Among the new measures revealed in the Queen’s Speech was an organised crime Bill, which will punish landlords who knowingly lease their property to tenants who use the premises for organised criminal activity, such as drug dealing. Turning a blind eye to criminal gangs could earn a landlord up to five years’ imprisonment.
Although the law is primarily aimed at corrupt lawyers, accountants, and other professionals who benefit from working with criminal gangs, but often escape prosecution by pleading ignorance, it was confirmed by a Home Office spokesman that residential landlords would be covered by the law.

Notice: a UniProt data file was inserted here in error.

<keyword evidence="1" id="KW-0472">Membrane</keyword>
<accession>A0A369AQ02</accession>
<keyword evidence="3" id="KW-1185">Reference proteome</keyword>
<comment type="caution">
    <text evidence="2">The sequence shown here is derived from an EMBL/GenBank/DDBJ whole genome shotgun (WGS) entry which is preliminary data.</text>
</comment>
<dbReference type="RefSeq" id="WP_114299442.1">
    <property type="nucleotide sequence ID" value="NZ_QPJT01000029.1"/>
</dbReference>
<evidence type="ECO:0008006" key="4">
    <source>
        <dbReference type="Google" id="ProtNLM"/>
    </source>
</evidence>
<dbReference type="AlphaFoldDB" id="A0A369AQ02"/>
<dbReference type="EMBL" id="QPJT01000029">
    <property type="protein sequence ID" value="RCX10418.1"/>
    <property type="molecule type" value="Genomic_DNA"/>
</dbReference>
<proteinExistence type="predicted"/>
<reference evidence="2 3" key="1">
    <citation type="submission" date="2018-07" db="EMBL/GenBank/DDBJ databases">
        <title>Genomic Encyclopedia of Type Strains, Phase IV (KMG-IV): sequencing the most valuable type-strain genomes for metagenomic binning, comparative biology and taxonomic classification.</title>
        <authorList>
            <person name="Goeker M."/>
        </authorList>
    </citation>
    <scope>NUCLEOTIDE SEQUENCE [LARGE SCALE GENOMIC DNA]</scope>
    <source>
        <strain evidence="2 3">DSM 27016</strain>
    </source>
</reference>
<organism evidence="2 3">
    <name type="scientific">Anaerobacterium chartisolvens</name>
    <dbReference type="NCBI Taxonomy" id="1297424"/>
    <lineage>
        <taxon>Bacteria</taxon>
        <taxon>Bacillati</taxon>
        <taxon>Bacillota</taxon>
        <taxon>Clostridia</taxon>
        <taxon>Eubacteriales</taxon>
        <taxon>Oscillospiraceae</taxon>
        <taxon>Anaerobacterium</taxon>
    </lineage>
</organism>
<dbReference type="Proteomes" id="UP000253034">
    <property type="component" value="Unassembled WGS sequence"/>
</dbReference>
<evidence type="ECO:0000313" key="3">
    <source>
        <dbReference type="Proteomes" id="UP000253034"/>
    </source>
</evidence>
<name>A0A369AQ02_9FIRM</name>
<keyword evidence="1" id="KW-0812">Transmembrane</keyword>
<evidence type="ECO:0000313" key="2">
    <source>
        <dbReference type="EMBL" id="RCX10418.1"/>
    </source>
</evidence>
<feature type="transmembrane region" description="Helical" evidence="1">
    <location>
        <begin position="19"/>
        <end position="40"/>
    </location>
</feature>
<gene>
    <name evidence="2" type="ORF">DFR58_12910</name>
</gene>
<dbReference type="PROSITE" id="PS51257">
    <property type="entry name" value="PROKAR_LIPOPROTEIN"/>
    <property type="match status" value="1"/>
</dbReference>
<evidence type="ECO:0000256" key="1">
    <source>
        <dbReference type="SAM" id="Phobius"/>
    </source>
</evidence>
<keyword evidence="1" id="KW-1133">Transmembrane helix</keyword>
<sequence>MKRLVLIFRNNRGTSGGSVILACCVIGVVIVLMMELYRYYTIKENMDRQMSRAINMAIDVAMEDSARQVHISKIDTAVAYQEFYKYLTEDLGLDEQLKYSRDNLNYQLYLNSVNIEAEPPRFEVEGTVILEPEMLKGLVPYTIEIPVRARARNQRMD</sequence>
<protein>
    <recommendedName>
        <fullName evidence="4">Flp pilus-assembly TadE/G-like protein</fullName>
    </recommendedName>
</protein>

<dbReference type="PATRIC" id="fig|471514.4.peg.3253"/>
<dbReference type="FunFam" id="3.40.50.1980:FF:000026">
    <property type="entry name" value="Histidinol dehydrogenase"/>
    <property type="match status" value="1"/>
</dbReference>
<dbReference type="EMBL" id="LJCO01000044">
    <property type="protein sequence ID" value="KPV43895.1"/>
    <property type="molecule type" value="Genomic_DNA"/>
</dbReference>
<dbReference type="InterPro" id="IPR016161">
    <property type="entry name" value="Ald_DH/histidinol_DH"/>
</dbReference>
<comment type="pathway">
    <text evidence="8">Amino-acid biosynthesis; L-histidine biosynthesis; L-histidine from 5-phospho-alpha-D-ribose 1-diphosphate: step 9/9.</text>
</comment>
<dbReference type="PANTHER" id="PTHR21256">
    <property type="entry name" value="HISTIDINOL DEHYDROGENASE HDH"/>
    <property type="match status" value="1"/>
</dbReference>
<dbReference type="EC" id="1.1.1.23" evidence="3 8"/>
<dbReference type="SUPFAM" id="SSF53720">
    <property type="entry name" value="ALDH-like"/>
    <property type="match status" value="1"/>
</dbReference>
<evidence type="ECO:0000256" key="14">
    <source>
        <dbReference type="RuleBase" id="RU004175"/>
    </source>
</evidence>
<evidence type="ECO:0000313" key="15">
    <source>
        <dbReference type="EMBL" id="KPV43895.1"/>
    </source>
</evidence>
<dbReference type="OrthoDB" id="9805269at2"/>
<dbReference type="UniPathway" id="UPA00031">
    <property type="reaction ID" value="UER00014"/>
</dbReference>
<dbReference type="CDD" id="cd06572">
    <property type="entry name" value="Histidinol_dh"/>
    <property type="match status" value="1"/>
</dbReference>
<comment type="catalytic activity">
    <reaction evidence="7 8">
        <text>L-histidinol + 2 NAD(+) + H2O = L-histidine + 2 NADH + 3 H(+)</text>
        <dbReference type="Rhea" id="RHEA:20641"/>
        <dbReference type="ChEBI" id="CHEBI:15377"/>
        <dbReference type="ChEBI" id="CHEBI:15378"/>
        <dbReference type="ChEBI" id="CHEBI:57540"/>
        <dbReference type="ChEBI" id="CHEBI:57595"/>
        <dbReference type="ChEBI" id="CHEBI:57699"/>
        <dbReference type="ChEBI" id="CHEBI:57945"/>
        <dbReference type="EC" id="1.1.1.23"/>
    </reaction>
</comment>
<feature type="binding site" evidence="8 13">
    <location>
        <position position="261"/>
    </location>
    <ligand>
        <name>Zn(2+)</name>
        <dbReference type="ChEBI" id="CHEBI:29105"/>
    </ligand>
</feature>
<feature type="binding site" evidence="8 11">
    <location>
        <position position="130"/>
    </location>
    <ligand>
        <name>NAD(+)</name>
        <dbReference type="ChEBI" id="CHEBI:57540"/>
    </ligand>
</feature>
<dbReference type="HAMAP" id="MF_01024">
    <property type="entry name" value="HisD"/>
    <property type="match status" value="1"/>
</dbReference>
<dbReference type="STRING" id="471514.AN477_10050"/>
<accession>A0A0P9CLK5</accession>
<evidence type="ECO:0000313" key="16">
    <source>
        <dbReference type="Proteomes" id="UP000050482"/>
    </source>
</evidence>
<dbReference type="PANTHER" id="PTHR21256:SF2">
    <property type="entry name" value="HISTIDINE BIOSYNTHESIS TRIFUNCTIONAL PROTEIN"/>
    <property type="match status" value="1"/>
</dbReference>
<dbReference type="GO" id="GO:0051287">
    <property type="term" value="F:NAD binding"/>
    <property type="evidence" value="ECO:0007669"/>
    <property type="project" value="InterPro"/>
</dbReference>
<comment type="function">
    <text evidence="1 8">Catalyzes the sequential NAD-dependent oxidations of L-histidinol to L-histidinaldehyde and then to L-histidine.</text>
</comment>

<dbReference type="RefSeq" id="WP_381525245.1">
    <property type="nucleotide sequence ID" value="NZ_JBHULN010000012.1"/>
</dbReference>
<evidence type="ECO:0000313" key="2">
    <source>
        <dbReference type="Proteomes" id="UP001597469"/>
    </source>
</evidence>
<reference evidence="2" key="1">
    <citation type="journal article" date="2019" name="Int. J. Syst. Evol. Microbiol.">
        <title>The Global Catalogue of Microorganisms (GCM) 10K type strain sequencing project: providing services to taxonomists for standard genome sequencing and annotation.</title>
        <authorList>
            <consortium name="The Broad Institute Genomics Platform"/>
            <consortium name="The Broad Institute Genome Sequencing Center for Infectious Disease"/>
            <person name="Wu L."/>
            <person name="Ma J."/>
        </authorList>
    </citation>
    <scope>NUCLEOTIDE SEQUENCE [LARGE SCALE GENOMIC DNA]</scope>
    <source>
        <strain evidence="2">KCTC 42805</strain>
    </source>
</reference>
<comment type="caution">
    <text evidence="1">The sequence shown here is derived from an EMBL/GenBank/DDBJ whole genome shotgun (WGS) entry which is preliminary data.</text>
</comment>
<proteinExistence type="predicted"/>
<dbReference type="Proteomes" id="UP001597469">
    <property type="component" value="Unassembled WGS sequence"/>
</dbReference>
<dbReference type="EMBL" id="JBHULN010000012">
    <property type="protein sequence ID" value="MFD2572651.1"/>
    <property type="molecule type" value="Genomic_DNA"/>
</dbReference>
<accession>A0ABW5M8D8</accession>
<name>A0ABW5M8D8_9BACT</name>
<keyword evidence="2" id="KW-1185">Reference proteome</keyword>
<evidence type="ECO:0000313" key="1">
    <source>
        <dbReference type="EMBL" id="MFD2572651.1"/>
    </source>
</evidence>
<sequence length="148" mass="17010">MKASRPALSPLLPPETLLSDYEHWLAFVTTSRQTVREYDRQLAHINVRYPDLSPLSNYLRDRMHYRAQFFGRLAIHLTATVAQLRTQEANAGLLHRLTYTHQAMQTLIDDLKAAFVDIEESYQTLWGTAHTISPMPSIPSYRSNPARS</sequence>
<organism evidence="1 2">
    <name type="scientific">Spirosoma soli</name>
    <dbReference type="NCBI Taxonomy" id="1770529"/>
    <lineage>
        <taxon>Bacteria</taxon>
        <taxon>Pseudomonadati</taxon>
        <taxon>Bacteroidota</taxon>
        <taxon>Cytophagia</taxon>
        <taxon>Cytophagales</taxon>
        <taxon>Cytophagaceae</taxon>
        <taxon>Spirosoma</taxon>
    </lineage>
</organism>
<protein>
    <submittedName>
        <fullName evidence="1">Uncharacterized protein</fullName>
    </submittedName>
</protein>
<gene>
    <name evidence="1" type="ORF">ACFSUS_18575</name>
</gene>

The landlord is only in trouble if their property can be proven to be essential for criminal activity. If it is used as a cannabis farm or drug den, the law covers it, but not if the property is simply the home of a gangster.
Having removed “not being aware” as a legitimate defence, landlords will have to make it their business to know what goes on in all of their properties. This could be problematic for those who live a considerable distance away, especially for those abroad. And what if the tenant doesn’t want to be disturbed? Does that constitute suspicious behaviour that needs to be reported? These questions are as yet unanswered.
It will be legislated as soon as there is parliamentary time, so be prepared.
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